“This lovely 1500 square foot house is partially built from the old house that stood on the property. It has an R-factor of about 45 and feels spacious and cozy all at the same time.”
Nice couple. Good video that explains how they built their 20’x30’ (600 sq. ft.) home with cash without debt by recycling and repurposing almost all materials. The $30,000 cost included a septic tank and well. They combined cob, strawbale and light straw/clay, and kept the design as simple as possible. All of the plumbing is in one short interior wall between the kitchen and bath. They have a simple shed roof, etc. The homeowners say their choice “was the best thing they ever did”. Now they have no bills.
“Habib Gonzales has built over 100 strawbale homes. This video looks at two of them.
“The current code approved method for straw bale construction that can resist wind and seismic forces is not shown in the International Residential Code, IRC or the International Building Code, IBC.
However, it is shown as an appendix to some state residential code such as Oregon Residential code, appendix R, Straw-Bale Construction. The provision of this appendix is applicable to single family detached structures and related accessory structures as defined in Section R101.2, utilizing straw-bales in the construction of wall systems. So, if someone wants to build a straw bale home without the need to hire a licensed Engineer or Architect, he/she will need to check with their local building department to see if they have adopted the appendix.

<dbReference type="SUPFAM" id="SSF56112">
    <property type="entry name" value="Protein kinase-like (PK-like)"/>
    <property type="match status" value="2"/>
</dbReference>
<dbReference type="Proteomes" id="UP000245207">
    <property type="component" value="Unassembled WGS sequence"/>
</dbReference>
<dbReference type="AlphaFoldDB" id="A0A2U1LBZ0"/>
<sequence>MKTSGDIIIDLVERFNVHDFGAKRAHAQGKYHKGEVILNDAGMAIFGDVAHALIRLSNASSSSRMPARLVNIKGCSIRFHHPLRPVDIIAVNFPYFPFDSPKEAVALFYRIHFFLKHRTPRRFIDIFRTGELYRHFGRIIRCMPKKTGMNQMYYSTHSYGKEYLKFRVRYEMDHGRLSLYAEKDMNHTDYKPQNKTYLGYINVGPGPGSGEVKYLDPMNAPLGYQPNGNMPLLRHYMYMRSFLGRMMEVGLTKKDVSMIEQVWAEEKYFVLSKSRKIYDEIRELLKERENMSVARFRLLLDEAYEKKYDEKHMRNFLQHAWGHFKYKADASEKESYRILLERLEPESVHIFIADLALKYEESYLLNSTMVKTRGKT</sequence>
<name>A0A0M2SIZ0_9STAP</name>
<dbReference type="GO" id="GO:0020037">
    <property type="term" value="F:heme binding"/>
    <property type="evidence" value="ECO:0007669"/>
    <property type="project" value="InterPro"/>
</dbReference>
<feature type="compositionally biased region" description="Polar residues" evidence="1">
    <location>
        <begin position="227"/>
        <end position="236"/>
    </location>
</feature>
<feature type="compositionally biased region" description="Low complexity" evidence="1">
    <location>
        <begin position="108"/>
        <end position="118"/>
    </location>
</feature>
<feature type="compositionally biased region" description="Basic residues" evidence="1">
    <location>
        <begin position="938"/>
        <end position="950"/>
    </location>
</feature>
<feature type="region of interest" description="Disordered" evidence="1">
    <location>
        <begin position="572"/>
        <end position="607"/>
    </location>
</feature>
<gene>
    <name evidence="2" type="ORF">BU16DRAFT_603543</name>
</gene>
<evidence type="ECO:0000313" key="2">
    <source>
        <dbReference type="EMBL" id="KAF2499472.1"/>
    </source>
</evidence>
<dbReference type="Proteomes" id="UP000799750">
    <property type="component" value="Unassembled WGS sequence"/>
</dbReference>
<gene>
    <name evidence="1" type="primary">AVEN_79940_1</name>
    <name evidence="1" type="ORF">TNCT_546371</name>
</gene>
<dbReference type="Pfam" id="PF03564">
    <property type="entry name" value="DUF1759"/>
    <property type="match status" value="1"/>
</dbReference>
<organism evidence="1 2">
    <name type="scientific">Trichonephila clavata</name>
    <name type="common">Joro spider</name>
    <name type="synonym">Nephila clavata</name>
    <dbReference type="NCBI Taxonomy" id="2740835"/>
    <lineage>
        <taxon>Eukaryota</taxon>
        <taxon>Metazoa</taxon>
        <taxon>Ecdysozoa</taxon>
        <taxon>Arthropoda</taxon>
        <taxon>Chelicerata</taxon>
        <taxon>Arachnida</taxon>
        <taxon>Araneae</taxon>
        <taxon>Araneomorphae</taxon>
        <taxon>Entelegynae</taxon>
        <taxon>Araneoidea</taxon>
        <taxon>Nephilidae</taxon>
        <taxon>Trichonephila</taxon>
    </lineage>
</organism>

Strawmark built the home in yesterday’s blog post. Be sure to see their stunning gallery.
“Straw houses the way of the future?
With the aftermath of devastation in Christchurch, the focus is now more than ever on safe, affordable, ‘Earthquake’ strong housing.
We are happy to say all our homes within the quake-ravaged area have stood the test, and passed with flying colors, with no damage reported.